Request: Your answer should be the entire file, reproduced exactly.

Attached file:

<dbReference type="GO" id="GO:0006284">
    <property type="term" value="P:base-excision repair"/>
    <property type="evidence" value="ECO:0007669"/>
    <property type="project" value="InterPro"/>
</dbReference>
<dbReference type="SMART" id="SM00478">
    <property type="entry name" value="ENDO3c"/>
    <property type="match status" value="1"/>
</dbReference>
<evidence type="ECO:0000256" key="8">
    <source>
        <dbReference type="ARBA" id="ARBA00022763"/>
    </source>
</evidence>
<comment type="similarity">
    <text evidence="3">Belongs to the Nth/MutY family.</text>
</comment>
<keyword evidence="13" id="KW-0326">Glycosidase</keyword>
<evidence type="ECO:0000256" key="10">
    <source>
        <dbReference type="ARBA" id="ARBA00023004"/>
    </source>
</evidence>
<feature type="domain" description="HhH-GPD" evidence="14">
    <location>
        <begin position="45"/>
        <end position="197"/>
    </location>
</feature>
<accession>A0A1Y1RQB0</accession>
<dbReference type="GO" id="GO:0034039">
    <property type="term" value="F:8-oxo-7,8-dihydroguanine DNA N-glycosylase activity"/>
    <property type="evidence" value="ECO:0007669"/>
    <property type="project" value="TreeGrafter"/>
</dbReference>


<dbReference type="GO" id="GO:0006284">
    <property type="term" value="P:base-excision repair"/>
    <property type="evidence" value="ECO:0007669"/>
    <property type="project" value="InterPro"/>
</dbReference>
<dbReference type="SMART" id="SM00478">
    <property type="entry name" value="ENDO3c"/>
    <property type="match status" value="1"/>
</dbReference>
<evidence type="ECO:0000256" key="8">
    <source>
        <dbReference type="ARBA" id="ARBA00022763"/>
    </source>
</evidence>
<comment type="similarity">
    <text evidence="3">Belongs to the Nth/MutY family.</text>
</comment>
<keyword evidence="13" id="KW-0326">Glycosidase</keyword>
<evidence type="ECO:0000256" key="10">
    <source>
        <dbReference type="ARBA" id="ARBA00023004"/>
    </source>
</evidence>
<feature type="domain" description="HhH-GPD" evidence="14">
    <location>
        <begin position="45"/>
        <end position="197"/>
    </location>
</feature>
<accession>A0A1Y1RQB0</accession>
<dbReference type="GO" id="GO:0034039">
    <property type="term" value="F:8-oxo-7,8-dihydroguanine DNA N-glycosylase activity"/>
    <property type="evidence" value="ECO:0007669"/>
    <property type="project" value="TreeGrafter"/>
</dbReference>